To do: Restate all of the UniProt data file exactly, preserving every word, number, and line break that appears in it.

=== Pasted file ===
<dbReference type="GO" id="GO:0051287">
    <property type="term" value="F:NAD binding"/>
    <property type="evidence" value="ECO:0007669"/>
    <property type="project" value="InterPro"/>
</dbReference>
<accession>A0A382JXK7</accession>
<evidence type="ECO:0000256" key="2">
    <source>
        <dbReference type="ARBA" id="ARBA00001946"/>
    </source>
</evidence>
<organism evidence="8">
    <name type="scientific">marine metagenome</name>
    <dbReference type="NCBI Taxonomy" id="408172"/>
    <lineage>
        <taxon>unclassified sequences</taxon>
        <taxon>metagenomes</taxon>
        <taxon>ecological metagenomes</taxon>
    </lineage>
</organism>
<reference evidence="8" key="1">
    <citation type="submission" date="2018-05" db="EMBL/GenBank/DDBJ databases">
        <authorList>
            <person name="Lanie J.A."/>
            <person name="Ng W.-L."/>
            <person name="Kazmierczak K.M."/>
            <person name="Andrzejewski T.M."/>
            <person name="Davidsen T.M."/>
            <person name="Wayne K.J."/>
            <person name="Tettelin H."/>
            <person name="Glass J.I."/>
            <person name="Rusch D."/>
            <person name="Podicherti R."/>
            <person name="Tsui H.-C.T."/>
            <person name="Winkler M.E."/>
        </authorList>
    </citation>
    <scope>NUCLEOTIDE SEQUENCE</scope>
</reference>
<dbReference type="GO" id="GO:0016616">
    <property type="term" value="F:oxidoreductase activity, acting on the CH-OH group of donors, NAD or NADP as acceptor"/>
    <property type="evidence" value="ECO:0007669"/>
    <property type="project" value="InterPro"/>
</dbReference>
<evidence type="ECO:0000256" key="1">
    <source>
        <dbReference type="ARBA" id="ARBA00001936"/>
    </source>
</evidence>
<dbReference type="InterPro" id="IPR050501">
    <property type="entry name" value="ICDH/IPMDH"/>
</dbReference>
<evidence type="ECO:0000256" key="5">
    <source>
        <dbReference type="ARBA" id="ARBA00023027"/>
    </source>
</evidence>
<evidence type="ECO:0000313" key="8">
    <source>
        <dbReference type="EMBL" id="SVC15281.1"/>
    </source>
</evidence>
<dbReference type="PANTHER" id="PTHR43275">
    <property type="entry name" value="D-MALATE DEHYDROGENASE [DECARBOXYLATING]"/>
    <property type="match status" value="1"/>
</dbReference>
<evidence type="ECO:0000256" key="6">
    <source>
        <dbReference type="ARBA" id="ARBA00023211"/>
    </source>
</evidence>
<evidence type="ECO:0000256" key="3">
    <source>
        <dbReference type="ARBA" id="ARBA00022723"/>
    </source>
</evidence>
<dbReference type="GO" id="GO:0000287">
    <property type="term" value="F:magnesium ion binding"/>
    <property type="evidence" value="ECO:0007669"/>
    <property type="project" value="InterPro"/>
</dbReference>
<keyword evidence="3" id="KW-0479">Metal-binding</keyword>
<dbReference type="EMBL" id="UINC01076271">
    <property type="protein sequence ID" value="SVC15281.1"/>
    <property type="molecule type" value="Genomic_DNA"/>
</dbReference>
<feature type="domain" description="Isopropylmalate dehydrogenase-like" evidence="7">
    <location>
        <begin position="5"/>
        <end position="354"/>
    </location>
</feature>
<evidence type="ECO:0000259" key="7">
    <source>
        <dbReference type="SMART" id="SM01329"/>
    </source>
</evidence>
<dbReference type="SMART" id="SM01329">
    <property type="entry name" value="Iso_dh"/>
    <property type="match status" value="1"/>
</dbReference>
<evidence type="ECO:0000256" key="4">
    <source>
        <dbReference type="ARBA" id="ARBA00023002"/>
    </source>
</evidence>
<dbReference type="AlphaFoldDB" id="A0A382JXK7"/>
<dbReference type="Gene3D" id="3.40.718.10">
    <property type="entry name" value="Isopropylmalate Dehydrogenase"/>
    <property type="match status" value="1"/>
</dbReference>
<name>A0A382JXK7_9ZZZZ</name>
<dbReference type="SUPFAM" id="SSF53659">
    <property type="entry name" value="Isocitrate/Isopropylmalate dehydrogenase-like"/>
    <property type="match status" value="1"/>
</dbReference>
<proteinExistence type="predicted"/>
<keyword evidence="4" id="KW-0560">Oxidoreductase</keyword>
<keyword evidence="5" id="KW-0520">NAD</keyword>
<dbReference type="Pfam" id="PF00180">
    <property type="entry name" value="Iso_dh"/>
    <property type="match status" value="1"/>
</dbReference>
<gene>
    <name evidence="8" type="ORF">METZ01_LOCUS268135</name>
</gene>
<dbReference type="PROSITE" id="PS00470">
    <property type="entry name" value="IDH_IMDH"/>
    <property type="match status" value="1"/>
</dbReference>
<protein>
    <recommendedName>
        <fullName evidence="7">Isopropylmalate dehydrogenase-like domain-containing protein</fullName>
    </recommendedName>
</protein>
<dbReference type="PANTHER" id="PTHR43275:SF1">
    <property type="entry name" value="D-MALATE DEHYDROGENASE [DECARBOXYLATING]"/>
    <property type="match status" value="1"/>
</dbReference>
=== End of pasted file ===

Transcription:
<dbReference type="GO" id="GO:0051287">
    <property type="term" value="F:NAD binding"/>
    <property type="evidence" value="ECO:0007669"/>
    <property type="project" value="InterPro"/>
</dbReference>
<accession>A0A382JXK7</accession>
<evidence type="ECO:0000256" key="2">
    <source>
        <dbReference type="ARBA" id="ARBA00001946"/>
    </source>
</evidence>
<organism evidence="8">
    <name type="scientific">marine metagenome</name>
    <dbReference type="NCBI Taxonomy" id="408172"/>
    <lineage>
        <taxon>unclassified sequences</taxon>
        <taxon>metagenomes</taxon>
        <taxon>ecological metagenomes</taxon>
    </lineage>
</organism>
<reference evidence="8" key="1">
    <citation type="submission" date="2018-05" db="EMBL/GenBank/DDBJ databases">
        <authorList>
            <person name="Lanie J.A."/>
            <person name="Ng W.-L."/>
            <person name="Kazmierczak K.M."/>
            <person name="Andrzejewski T.M."/>
            <person name="Davidsen T.M."/>
            <person name="Wayne K.J."/>
            <person name="Tettelin H."/>
            <person name="Glass J.I."/>
            <person name="Rusch D."/>
            <person name="Podicherti R."/>
            <person name="Tsui H.-C.T."/>
            <person name="Winkler M.E."/>
        </authorList>
    </citation>
    <scope>NUCLEOTIDE SEQUENCE</scope>
</reference>
<dbReference type="GO" id="GO:0016616">
    <property type="term" value="F:oxidoreductase activity, acting on the CH-OH group of donors, NAD or NADP as acceptor"/>
    <property type="evidence" value="ECO:0007669"/>
    <property type="project" value="InterPro"/>
</dbReference>
<evidence type="ECO:0000256" key="1">
    <source>
        <dbReference type="ARBA" id="ARBA00001936"/>
    </source>
</evidence>
<dbReference type="InterPro" id="IPR050501">
    <property type="entry name" value="ICDH/IPMDH"/>
</dbReference>
<evidence type="ECO:0000256" key="5">
    <source>
        <dbReference type="ARBA" id="ARBA00023027"/>
    </source>
</evidence>
<evidence type="ECO:0000313" key="8">
    <source>
        <dbReference type="EMBL" id="SVC15281.1"/>
    </source>
</evidence>
<dbReference type="PANTHER" id="PTHR43275">
    <property type="entry name" value="D-MALATE DEHYDROGENASE [DECARBOXYLATING]"/>
    <property type="match status" value="1"/>
</dbReference>
<evidence type="ECO:0000256" key="6">
    <source>
        <dbReference type="ARBA" id="ARBA00023211"/>
    </source>
</evidence>
<evidence type="ECO:0000256" key="3">
    <source>
        <dbReference type="ARBA" id="ARBA00022723"/>
    </source>
</evidence>
<dbReference type="GO" id="GO:0000287">
    <property type="term" value="F:magnesium ion binding"/>
    <property type="evidence" value="ECO:0007669"/>
    <property type="project" value="InterPro"/>
</dbReference>
<keyword evidence="3" id="KW-0479">Metal-binding</keyword>
<dbReference type="EMBL" id="UINC01076271">
    <property type="protein sequence ID" value="SVC15281.1"/>
    <property type="molecule type" value="Genomic_DNA"/>
</dbReference>
<feature type="domain" description="Isopropylmalate dehydrogenase-like" evidence="7">
    <location>
        <begin position="5"/>
        <end position="354"/>
    </location>
</feature>
<evidence type="ECO:0000259" key="7">
    <source>
        <dbReference type="SMART" id="SM01329"/>
    </source>
</evidence>
<dbReference type="SMART" id="SM01329">
    <property type="entry name" value="Iso_dh"/>
    <property type="match status" value="1"/>
</dbReference>
<evidence type="ECO:0000256" key="4">
    <source>
        <dbReference type="ARBA" id="ARBA00023002"/>
    </source>
</evidence>
<dbReference type="AlphaFoldDB" id="A0A382JXK7"/>
<dbReference type="Gene3D" id="3.40.718.10">
    <property type="entry name" value="Isopropylmalate Dehydrogenase"/>
    <property type="match status" value="1"/>
</dbReference>
<name>A0A382JXK7_9ZZZZ</name>
<dbReference type="SUPFAM" id="SSF53659">
    <property type="entry name" value="Isocitrate/Isopropylmalate dehydrogenase-like"/>
    <property type="match status" value="1"/>
</dbReference>
<proteinExistence type="predicted"/>
<keyword evidence="4" id="KW-0560">Oxidoreductase</keyword>
<keyword evidence="5" id="KW-0520">NAD</keyword>
<dbReference type="Pfam" id="PF00180">
    <property type="entry name" value="Iso_dh"/>
    <property type="match status" value="1"/>
</dbReference>
<gene>
    <name evidence="8" type="ORF">METZ01_LOCUS268135</name>
</gene>
<dbReference type="PROSITE" id="PS00470">
    <property type="entry name" value="IDH_IMDH"/>
    <property type="match status" value="1"/>
</dbReference>
<protein>
    <recommendedName>
        <fullName evidence="7">Isopropylmalate dehydrogenase-like domain-containing protein</fullName>
    </recommendedName>
</protein>
<dbReference type="PANTHER" id="PTHR43275:SF1">
    <property type="entry name" value="D-MALATE DEHYDROGENASE [DECARBOXYLATING]"/>
    <property type="match status" value="1"/>
</dbReference>